Halton had achieved its performance targets as set by the Department of Transport. There were 157 road traffic collisions involving personal injury within Halton, 9 more than the previous year.  These incidents resulted in 188 casualties, a 7% increase on the 2021 figure but 24% below 2019 when traffic levels were comparable.


In addition, the report highlighted the work the Road Safety Team had undertaken in 2022/23 and the programme for 2023/24 which would continue to cover road traffic reduction schemes, road safety education, training and publicity as well as engaging with Cheshire Police to target effective enforcement action.


Members also considered information on the following road safety initiatives: 


·       “Smiley” Speed Indicative Device/Sign (SiDs);

·       Speed Camera A562;

·       Gyratory Red Light Camera;

·       Mobile Speed Camera Sites;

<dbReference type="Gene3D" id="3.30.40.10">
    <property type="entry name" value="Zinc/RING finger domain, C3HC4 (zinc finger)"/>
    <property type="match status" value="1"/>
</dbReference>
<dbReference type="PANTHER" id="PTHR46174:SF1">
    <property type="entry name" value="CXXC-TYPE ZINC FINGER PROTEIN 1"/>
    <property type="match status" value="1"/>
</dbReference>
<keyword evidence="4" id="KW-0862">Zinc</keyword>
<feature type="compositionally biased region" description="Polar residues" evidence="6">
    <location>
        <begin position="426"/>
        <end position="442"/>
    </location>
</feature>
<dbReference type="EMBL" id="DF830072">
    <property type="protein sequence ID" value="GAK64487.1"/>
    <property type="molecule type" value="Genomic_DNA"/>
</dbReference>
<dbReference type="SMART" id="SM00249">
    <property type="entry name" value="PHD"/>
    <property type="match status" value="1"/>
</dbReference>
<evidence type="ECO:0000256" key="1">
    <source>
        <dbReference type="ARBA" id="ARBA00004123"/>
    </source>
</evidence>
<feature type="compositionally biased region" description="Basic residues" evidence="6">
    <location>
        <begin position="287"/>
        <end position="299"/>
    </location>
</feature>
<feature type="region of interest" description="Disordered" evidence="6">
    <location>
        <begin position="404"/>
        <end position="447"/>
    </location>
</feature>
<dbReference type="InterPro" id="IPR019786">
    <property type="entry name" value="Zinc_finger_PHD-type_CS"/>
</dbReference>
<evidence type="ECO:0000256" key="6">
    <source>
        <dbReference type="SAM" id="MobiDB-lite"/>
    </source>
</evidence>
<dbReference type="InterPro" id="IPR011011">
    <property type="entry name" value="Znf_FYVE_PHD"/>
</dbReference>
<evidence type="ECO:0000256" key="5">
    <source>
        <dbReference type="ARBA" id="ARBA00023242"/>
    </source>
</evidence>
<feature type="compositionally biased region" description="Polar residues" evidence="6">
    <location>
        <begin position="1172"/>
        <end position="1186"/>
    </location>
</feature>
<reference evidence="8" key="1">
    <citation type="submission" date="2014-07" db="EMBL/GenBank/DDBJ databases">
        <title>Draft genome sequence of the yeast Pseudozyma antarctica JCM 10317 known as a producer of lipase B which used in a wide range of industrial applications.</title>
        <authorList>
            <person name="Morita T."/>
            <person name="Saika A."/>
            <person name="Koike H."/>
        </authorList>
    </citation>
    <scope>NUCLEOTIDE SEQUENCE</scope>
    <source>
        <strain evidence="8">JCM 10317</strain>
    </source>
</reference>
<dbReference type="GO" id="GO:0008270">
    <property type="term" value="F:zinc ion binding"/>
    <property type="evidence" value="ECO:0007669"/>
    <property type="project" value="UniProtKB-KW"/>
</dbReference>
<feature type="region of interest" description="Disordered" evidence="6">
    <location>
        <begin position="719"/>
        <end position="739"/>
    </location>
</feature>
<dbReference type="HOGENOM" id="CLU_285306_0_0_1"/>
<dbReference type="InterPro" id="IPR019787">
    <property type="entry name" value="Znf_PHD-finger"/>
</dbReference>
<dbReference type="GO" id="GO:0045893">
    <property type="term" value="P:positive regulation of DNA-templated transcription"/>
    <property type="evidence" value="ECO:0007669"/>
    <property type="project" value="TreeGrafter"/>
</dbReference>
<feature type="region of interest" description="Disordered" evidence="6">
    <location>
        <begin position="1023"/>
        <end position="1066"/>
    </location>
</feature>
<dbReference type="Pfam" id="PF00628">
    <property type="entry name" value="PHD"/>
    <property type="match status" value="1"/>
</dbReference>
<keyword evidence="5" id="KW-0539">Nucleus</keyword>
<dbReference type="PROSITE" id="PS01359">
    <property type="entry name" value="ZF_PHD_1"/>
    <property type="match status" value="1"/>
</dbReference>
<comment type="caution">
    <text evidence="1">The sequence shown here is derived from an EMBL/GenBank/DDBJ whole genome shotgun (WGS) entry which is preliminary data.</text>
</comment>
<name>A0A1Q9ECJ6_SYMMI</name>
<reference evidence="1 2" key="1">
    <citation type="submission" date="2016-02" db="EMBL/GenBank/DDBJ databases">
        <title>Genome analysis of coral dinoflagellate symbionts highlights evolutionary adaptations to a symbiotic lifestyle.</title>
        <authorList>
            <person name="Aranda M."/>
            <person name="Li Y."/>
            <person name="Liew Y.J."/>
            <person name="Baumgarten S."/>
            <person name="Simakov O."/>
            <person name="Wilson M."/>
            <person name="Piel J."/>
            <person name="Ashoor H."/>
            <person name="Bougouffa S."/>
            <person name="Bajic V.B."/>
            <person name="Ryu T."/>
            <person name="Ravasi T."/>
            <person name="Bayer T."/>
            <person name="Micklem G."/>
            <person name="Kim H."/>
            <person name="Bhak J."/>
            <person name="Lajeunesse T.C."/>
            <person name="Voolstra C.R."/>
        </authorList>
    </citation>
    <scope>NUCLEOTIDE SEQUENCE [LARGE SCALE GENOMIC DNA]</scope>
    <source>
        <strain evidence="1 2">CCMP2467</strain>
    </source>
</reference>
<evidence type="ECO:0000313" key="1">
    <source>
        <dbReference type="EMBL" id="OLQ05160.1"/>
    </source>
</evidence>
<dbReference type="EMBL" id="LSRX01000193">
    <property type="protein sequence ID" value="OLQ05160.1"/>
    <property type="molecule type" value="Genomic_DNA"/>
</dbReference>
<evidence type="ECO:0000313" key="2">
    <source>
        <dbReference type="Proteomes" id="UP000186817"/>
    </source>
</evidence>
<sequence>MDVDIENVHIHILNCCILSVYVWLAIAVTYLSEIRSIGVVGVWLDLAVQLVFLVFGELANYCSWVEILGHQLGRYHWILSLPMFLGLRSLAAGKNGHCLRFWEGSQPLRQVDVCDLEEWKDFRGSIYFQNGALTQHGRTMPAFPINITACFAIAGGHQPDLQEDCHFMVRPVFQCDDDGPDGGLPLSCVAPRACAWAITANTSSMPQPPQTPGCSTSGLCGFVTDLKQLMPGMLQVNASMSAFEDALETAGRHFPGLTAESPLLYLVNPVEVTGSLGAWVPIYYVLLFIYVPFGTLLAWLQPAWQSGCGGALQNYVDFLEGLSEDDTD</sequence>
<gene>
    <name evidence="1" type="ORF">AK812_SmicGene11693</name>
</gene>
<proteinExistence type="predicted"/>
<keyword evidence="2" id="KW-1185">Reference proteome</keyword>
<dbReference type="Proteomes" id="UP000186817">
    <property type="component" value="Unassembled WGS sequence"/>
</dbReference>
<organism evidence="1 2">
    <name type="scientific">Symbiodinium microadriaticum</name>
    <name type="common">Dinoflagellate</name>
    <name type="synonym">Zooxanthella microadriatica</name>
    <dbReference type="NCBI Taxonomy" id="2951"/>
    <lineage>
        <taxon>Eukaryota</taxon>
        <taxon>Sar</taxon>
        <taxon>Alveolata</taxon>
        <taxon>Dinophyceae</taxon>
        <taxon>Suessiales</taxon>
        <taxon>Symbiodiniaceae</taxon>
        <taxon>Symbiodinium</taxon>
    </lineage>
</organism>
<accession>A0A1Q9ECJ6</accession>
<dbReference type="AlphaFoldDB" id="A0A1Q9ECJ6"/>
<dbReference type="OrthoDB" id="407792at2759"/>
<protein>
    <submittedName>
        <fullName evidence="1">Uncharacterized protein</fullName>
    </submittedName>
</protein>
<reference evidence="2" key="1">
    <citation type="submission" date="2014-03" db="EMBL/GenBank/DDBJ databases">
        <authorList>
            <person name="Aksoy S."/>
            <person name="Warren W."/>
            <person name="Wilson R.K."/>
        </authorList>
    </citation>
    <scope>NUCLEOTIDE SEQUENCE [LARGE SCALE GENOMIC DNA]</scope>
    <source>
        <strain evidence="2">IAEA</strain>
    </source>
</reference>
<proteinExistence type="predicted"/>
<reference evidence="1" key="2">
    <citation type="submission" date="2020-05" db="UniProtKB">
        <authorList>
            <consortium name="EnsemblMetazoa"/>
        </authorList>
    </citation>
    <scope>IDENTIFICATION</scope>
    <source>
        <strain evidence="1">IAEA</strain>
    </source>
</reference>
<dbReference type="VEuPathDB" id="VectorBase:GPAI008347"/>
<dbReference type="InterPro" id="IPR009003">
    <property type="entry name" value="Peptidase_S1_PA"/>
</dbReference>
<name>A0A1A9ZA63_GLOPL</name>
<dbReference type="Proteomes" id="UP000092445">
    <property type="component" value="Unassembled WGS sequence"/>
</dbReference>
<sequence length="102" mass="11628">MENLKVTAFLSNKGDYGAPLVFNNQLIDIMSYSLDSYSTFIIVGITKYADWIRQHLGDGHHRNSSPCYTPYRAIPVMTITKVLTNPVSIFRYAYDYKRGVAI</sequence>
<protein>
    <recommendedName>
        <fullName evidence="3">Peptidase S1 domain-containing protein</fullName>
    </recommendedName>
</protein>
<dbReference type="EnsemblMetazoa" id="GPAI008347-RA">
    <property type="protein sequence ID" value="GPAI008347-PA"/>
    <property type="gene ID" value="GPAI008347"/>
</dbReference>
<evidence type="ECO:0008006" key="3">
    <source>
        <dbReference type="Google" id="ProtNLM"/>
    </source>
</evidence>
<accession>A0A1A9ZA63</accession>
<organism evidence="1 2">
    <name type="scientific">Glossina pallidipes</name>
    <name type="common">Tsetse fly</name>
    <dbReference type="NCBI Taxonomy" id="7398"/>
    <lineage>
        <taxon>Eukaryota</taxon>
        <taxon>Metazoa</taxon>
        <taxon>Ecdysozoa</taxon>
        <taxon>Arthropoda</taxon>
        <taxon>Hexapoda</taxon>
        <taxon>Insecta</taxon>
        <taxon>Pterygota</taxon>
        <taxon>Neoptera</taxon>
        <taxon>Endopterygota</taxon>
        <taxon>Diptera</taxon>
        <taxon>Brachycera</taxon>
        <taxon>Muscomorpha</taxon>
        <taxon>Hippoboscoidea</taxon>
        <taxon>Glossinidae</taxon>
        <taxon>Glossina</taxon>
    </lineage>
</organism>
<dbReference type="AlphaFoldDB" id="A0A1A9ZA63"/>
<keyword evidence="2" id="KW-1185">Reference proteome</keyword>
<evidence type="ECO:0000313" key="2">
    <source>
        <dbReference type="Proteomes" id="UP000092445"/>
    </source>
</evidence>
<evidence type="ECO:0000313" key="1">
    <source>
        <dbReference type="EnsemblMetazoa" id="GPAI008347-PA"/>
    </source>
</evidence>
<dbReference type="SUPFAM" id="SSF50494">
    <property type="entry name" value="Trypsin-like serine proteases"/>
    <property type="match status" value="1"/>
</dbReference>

·       Collision Sites;

·       Safer Active Travel;

·       Education; and

·       Halton 2023/24 Strategy.


          RESOLVED: That


1)    the overall progress made on casualty reduction in Halton over the past decade be noted; and


2)    the 2024/25 strategy of road safety schemes and road safety education, training and publicity be endorsed.


Houses of Multiple Occupation - Working Party Update pdf icon PDF 109 KB


The Board received an update report on the progress of the Houses of Multiple Occupation (HMO) Working Party Action Plan which had been endorsed by the Board on 15 February 2023.  The updated Action Plan was attached in Appendix 1 of the report. 


It was noted that since the last update report to the Board in June 2023, the following progress had been made:


·       The Council’s Executive Board formally adopted the Houses of Multiple Occupation (HMO) Licensing Requirements and Amenity Standards Policy at its meeting on 14 September 2023; and

·       A Supplementary Planning Document had been drafted and submitted to the Board for approval, under separate cover.